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      7. Funny, I don’t remember the golliwogs too well. Some very vague memory. But yeah, there’s always that fine line between racism and people taking it upon themselves to feel for others. I was telling someone that my cousin’s husband is Mexican, and they were both living in Mexico, and she immediately interrupted me asking if I was sure he was Mexican. I told her that since he’d always identified as Mexican, and he’d grown up there, I counted him as Mexican. She then told me that she just wanted to make sure, because a lot of people just called anyone South American Mexican.

        And, of course, we all know that a) Africa is one very homogenous country and b) all Eastern Europeans (also a monolith) are scammers (like Nigerians, if you remember that mini conversation we had). I used to throw that first part into
        the room when I was teaching, just to get students to think. But then I’d also throw them questions like, a Holocaust survivor said they could forgive one SS guard but not an entire nation. But I hear this racist, xenophobic drivel every day over here, and just in case someone thought I’d miss it, there’s always Facebook to keep me “entertained.”

        Getting back to more pressing issues though, the show was just over all at once. Way too soon. Loved the dynamic between Meyers and Anozie, dramatic vs. subtle. And I love that they used the reincarnation angle. Although, I’ve always said that if you really think about it, the angle of him becoming a vampire because his wife had committed suicide is the ultimate declaration of love, much more potent than Romeo and Juliet.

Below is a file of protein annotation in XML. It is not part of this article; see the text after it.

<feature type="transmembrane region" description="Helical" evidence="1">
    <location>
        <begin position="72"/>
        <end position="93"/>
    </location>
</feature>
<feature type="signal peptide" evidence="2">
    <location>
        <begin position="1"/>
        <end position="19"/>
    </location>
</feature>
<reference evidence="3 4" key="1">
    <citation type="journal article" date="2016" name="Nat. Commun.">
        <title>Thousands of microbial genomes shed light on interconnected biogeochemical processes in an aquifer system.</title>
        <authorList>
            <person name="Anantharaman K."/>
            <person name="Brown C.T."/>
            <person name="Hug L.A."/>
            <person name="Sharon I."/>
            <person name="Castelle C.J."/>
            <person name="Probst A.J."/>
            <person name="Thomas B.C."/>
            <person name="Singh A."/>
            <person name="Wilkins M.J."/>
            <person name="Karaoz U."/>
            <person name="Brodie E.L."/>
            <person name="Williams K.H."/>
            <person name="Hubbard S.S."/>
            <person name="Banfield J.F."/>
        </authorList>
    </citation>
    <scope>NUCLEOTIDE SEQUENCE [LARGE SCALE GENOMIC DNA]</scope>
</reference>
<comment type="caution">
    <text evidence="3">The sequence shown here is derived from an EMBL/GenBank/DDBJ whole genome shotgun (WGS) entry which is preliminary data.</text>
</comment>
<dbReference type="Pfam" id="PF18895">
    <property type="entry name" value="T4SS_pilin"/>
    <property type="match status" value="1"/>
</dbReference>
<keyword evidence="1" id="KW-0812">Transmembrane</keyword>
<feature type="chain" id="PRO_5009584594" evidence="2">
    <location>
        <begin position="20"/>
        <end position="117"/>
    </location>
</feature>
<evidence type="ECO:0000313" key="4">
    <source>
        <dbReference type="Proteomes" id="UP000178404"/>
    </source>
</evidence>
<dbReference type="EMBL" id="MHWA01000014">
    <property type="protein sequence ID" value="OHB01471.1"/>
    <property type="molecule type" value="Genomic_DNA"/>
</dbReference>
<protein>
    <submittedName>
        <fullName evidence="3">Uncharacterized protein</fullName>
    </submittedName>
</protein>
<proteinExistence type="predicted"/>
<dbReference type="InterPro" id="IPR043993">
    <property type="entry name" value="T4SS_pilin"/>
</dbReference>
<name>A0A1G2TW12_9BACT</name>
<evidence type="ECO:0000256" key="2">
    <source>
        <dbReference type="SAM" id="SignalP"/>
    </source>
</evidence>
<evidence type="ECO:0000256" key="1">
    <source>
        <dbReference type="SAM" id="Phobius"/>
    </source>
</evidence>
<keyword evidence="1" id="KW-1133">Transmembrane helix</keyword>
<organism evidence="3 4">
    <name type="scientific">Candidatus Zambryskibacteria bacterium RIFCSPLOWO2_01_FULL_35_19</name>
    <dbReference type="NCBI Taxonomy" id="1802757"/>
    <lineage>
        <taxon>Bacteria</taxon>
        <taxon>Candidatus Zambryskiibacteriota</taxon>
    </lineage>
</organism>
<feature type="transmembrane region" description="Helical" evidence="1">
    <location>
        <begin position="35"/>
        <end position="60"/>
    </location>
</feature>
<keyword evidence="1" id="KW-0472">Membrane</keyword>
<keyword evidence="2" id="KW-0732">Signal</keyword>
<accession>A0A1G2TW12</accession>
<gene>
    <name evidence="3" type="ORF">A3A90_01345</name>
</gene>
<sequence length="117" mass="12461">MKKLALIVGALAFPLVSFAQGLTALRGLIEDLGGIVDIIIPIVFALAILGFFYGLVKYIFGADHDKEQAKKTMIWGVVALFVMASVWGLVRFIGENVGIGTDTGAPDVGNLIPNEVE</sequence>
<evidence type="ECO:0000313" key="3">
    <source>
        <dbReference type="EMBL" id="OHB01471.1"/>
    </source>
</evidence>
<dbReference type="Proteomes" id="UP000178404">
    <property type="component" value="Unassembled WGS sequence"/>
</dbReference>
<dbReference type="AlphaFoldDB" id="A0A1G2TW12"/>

If you like Dracula, have you read Elizabeth Kristeva’s The Historian? That book scared me so badly I couldn’t even go across the parking lot for food. Pretty sure it was the French monastery.

        Fun fact, my father was from Transylvania. He never talked about Dracula, but the people from the region I talked to love Vlad Tepes because he tried to protect them and their land. Used to be that if you told everyone you had roots in Transylvania, they’d react with, “wow, how cool.” And if you told Hungarians, their reaction was along the lines of, “yeah. Okay. Hick.” But now, apparently Hungarians have discovered the merits of praising their Hungarian brethren there. Because, you know, fellow Hungarians. And most of the minority Hungarians are pretty conservative and right wing to varying degrees. But having said that, I should probably go there for a visit. They say it’s beautiful, all mountains and forests, obviously. So, I actually might.

        Thanks for saying that about cultures. It is great, I won’t lie. Though sometimes you lack stability. People were saying they missed speaking their own language when they move abroad for too long, and I’m sitting there going, “which language?” I do miss French and English though when I can’t speak either for a while. Used to miss Hungarian as well, But having been here for two years, it’s safe to say I’m cured. The downside is no roots, but I wouldn’t change my life for the world.

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      8. I think it’s cool to. To be from Transylvania….what…with all that rich culture + Vlad??๐Ÿ˜ I am definitely one of those your dad would have avoided.๐Ÿ˜ƒ